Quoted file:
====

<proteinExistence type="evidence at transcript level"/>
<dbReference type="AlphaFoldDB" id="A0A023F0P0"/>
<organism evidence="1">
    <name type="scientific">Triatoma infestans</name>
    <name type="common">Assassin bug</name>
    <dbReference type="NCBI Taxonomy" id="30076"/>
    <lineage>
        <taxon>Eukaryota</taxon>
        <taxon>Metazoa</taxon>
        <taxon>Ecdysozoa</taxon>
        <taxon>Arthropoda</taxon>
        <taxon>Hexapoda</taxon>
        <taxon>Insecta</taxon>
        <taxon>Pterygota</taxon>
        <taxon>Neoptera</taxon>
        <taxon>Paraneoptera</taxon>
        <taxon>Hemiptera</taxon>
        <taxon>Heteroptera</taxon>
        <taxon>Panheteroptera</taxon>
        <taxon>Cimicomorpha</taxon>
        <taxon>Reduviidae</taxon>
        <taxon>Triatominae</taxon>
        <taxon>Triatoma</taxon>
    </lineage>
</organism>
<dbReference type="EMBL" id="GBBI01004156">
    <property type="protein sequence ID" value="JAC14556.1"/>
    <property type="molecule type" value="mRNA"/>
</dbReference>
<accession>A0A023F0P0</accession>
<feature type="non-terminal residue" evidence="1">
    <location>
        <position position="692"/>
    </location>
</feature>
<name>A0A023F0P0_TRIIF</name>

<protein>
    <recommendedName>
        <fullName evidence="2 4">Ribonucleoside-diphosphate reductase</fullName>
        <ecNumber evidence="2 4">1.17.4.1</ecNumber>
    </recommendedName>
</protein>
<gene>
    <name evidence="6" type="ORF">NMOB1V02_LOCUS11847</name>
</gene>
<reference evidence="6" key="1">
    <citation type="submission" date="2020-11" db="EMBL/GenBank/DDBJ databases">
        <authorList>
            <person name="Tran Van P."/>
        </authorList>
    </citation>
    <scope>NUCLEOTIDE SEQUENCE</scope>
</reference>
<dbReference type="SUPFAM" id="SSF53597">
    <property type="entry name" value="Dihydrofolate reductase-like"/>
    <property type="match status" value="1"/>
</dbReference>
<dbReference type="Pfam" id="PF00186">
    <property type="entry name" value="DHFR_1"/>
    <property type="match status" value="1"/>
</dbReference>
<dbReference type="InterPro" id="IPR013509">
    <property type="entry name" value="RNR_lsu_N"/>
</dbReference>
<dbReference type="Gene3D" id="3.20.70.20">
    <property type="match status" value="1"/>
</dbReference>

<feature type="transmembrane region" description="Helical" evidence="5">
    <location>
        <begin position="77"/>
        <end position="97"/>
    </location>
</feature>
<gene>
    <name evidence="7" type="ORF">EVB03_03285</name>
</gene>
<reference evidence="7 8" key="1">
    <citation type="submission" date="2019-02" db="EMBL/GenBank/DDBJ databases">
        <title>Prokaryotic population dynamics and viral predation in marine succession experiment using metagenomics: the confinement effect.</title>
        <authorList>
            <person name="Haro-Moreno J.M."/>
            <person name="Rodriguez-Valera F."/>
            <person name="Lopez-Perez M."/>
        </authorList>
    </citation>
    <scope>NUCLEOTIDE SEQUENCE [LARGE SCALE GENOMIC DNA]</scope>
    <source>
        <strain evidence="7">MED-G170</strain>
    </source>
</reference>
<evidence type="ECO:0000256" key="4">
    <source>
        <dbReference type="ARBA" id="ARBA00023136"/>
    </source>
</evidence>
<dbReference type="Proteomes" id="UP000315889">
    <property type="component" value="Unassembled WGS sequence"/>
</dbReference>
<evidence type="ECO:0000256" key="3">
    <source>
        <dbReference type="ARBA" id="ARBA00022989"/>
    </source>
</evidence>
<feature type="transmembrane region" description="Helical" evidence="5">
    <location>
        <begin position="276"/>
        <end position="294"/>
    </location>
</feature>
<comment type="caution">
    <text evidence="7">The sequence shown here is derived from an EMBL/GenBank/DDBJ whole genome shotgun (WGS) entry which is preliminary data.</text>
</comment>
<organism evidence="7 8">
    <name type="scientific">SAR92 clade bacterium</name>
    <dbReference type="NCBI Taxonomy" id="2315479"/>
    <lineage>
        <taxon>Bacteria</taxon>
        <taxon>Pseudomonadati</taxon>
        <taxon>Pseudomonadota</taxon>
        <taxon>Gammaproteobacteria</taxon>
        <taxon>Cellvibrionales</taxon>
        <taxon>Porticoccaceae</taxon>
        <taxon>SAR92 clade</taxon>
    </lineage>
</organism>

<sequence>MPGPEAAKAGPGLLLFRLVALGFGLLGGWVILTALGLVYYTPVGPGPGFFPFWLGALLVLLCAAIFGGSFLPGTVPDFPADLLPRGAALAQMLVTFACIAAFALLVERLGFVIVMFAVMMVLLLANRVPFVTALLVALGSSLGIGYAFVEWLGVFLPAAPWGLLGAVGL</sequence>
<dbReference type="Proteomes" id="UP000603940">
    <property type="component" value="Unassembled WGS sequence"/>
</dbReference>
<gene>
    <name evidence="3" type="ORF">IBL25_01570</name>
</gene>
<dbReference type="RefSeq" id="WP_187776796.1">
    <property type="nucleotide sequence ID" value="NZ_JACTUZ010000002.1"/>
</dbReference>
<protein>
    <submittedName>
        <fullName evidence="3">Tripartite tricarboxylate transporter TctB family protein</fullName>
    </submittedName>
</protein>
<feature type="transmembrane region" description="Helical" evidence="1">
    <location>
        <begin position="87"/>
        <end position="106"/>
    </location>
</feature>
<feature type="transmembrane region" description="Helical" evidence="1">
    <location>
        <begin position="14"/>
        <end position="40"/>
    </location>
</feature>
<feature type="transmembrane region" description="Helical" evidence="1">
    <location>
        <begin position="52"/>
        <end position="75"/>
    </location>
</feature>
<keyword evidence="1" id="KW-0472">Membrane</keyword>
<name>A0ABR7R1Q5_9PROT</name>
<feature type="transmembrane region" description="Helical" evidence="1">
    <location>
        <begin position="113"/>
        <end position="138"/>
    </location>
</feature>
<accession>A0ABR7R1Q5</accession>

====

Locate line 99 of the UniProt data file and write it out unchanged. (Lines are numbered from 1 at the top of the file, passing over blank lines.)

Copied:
<evidence type="ECO:0000256" key="3">